Articles/Essays/Chapters in Books
- Norberg, J. "The banality of narrative: Hannah Arendt's Eichmann in Jerusalem." Textual Practice 27.5Informa UK Limited,
(August, 2013): 743-761.
(last updated on 2020/08/13)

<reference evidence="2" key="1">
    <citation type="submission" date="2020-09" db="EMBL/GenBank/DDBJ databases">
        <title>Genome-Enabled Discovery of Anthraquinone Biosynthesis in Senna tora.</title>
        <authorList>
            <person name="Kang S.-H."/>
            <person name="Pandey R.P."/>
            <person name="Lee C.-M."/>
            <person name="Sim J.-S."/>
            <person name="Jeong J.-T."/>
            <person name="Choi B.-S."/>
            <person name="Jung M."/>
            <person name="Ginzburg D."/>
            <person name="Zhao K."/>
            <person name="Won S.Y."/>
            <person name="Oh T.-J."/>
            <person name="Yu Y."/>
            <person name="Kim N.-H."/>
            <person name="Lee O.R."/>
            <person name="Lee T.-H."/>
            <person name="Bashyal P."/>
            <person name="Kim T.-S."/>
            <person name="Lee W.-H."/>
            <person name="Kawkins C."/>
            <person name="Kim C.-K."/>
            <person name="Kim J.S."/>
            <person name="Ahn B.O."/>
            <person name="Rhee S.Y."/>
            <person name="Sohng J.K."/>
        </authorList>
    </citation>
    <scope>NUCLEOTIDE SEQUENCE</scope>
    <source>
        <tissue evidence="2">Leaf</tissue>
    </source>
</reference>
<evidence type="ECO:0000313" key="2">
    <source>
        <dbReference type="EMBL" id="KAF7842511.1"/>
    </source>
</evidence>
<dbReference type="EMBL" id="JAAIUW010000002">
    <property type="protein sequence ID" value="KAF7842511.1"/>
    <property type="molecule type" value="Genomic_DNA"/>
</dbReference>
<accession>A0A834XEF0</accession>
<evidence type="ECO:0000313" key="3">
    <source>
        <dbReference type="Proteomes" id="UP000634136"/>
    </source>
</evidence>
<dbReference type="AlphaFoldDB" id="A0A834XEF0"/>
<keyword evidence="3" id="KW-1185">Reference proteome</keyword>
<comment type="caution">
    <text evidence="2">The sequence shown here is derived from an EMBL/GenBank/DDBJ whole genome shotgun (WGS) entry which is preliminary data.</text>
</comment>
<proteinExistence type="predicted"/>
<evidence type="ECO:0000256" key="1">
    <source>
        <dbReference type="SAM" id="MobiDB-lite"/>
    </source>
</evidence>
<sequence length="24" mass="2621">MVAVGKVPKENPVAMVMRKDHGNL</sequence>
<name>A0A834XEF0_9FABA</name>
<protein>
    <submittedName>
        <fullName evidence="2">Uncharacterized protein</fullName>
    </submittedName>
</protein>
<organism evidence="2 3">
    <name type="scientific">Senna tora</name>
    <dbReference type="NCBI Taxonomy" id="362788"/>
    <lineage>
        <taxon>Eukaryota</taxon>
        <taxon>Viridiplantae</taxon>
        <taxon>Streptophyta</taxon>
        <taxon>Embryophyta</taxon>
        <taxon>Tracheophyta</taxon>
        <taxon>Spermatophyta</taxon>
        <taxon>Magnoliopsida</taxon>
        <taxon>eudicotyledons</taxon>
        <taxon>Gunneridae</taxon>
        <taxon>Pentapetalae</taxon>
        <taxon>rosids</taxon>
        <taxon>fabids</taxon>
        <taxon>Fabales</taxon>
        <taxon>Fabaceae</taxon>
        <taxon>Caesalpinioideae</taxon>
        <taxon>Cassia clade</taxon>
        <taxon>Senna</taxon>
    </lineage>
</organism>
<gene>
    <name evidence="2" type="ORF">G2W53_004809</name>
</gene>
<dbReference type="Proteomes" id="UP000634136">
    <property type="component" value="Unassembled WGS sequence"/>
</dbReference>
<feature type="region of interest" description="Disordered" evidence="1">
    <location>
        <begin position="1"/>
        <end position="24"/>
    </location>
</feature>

According to a thesis with supporters in a wide range of disciplines-philosophy, psychology, theology, literary studies, and others-narrative is crucial to human self-understanding and self-representation. Many readers of Hannah Arendt view her as an important champion of this thesis. For Arendt, they claim, political life can only truly be represented in narrative form. When Arendt witnesses the trial of Adolf Eichmann in Jerusalem, however, she confronts an individual fatally oblivious to the demands of a genuine political action who is nonetheless capable of producing stories. In fact, Eichmann is an avid storyteller, who is even at work on his autobiography. Arendt is therefore forced to conclude that storytelling does not necessarily entail any realization of what it means to be a political, i.e. an acting human agent. Eichmann in Jerusalem contains an implicit theory of the banality of narrative, the ability of established and hackneyed storytelling templates to block the narrating subject's recognition of the unpredictable interactions of multiple, diverse human beings. When Arendt famously analyses Eichmann's obtuse reliance on clichés, she is not speaking only of isolated phrases, but of entire plots that impose a spurious order on human lives. © 2013 Taylor and Francis Group, LLC.